Caixin
Nov 14, 2016 04:36 PM
BUSINESS & TECH

Audi's Joint-Venture Partner in China Fumes Over New Pact With Rival

(Beijing) — A newly signed deal to produce Audi AG cars in Shanghai has infuriated FAW Group Corp., the current exclusive manufacturer of the German luxury cars in China, according to a source close to FAW.

SAIC Motor Corp., China's largest automaker by sales, and Audi parent Volkswagen AG signed an agreement last week to make and sell the luxury cars from their Shanghai joint venture that makes Volkswagen-brand cars, SAIC said in a filing to the Shanghai Stock Exchange on Monday.

Before the deal, all domestically manufactured Audis were built by a separate joint venture, FAW Volkswagen Automobile Co. Ltd., based in the northeast China's Jilin province. On learning of the new rival deal, executives at FAW were "furious," said a source at the company, speaking on condition of anonymity due to the sensitive situation.

Audi has become China's leading luxury car maker since entering the market in the late 1980s, outselling peers like BMW and Daimler AG's Mercedes-Benz. The Audi brand is also favored by government officials.

"FAW's contribution to Audi's success in China's luxury-car market as the No.1 luxury-car seller for such a long time cannot be overlooked," said the source, describing the outrage felt by FAW executives on learning of the new deal.

Despite its market-leading position, however, the German luxury-car maker is losing its advantage as Mercedes and BMW play catch-up and new entrants such as General Motors Co.'s Cadillac roar into the market. In the first three quarters of this year, Audi's sales in China increased by 6.2%, while Mercedes and BMW reported growth of 30% and 10.6% respectively.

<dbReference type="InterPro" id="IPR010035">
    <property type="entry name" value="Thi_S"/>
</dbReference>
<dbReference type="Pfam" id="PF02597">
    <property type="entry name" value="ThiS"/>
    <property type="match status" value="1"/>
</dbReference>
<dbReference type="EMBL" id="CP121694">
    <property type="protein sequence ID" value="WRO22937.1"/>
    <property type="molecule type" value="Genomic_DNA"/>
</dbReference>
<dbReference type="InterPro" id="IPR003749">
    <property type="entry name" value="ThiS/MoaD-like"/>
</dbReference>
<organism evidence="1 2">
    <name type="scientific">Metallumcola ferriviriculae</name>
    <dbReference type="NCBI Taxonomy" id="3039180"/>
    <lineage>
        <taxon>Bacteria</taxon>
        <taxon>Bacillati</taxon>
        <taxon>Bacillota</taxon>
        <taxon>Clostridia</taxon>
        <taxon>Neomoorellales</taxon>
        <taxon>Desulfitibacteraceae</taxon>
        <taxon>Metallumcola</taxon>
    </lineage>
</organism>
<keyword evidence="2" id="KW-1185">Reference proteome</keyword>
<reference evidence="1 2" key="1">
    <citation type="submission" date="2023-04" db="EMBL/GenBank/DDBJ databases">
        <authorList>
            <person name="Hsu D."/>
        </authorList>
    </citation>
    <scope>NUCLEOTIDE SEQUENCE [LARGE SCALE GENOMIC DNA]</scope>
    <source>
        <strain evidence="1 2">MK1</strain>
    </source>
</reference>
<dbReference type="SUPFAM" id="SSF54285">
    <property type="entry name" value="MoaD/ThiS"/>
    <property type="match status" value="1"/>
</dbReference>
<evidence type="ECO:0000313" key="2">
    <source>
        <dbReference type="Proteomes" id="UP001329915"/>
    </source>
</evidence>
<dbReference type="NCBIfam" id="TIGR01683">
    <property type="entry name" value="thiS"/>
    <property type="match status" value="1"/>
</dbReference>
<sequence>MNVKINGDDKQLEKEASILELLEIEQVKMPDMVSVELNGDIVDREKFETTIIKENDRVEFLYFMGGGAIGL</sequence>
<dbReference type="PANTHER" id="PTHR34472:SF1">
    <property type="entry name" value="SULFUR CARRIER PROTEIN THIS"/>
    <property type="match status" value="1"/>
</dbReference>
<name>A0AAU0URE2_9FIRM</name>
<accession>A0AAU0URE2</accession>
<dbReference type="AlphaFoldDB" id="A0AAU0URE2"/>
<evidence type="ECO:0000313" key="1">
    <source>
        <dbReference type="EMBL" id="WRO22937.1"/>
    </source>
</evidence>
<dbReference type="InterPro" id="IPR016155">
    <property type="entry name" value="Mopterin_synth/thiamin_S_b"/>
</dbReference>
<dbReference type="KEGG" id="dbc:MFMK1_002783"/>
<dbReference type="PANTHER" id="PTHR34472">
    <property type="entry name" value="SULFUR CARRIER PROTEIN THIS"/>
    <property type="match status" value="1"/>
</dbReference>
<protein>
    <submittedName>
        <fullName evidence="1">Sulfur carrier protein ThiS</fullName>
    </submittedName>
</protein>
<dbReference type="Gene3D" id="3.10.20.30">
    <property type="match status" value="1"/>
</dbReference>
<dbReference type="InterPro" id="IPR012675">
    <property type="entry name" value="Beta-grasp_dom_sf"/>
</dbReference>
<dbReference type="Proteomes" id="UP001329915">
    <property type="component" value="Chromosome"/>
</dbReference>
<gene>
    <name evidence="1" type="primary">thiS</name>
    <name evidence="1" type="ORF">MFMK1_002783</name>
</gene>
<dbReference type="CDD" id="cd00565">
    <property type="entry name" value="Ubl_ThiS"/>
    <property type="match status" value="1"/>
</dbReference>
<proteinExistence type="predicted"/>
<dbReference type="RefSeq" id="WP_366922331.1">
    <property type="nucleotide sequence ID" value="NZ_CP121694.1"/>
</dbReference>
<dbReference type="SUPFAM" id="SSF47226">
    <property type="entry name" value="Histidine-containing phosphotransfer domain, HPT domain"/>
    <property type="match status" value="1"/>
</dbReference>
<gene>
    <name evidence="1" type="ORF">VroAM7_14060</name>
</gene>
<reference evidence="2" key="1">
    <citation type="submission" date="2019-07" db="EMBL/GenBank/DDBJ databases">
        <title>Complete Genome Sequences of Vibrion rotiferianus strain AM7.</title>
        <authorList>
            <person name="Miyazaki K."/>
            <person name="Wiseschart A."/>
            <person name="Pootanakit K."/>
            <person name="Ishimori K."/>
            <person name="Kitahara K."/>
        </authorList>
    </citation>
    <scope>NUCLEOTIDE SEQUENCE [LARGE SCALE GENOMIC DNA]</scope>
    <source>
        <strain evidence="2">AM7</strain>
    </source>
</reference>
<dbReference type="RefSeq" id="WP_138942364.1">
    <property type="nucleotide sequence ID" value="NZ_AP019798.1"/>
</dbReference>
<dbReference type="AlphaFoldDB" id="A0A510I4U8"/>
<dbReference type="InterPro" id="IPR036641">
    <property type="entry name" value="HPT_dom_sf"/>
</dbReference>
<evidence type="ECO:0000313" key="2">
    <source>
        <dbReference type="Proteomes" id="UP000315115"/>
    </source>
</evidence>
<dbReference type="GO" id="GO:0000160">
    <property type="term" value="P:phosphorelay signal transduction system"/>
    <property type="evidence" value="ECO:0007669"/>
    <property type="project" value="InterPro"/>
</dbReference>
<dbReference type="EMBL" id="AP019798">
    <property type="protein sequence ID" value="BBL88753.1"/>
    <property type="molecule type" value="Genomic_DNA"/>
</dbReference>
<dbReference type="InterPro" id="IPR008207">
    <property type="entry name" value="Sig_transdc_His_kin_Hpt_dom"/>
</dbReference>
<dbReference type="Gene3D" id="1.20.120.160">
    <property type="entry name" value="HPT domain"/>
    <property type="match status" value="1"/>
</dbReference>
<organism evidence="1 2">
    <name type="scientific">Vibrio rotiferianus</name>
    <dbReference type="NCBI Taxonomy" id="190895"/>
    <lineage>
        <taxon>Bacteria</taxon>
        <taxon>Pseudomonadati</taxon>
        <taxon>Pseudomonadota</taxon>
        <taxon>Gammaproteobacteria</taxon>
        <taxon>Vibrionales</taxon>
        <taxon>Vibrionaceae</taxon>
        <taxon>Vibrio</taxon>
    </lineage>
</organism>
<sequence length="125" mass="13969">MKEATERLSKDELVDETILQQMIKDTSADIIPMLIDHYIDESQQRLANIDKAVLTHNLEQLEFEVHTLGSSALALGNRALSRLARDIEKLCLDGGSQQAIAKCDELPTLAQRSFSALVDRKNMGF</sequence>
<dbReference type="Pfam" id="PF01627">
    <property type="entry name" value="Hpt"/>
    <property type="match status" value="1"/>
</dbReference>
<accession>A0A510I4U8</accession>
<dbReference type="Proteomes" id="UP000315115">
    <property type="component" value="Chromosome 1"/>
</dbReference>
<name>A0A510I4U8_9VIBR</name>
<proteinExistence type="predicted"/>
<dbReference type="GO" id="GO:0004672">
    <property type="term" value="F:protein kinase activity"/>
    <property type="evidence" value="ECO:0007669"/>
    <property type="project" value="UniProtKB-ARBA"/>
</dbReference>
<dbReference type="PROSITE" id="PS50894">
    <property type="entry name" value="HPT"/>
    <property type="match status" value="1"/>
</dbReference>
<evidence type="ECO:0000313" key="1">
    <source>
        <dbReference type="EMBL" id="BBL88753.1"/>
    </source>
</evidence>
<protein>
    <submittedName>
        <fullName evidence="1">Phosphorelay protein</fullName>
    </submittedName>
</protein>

China contributed about a third of Audi's global revenue last year. But the German brand also posted its first decline in China that year due to an economic slowdown and a series of corruption scandals at FAW.

China is the world's largest car market, fueled by demand from millions of newly minted middle class Chinese. A growing wealthy class has also turbocharged the nation's high-end car segment, with the top 10 luxury-car makers selling more than 1.8 million cars in China last year, according to industry site Gasgoo.com.

The fierce competition and a decline in sales have prompted Audi to look for new partners in the country to bolster its leading position in the luxury-car market, said a person close to Audi.

"Germans are proactive," said the source. "They would rather make mistakes than do nothing."

Contact reporter Chen Na (nachen@caixin.com); editor Doug Young (dougyoung@caixin.com)

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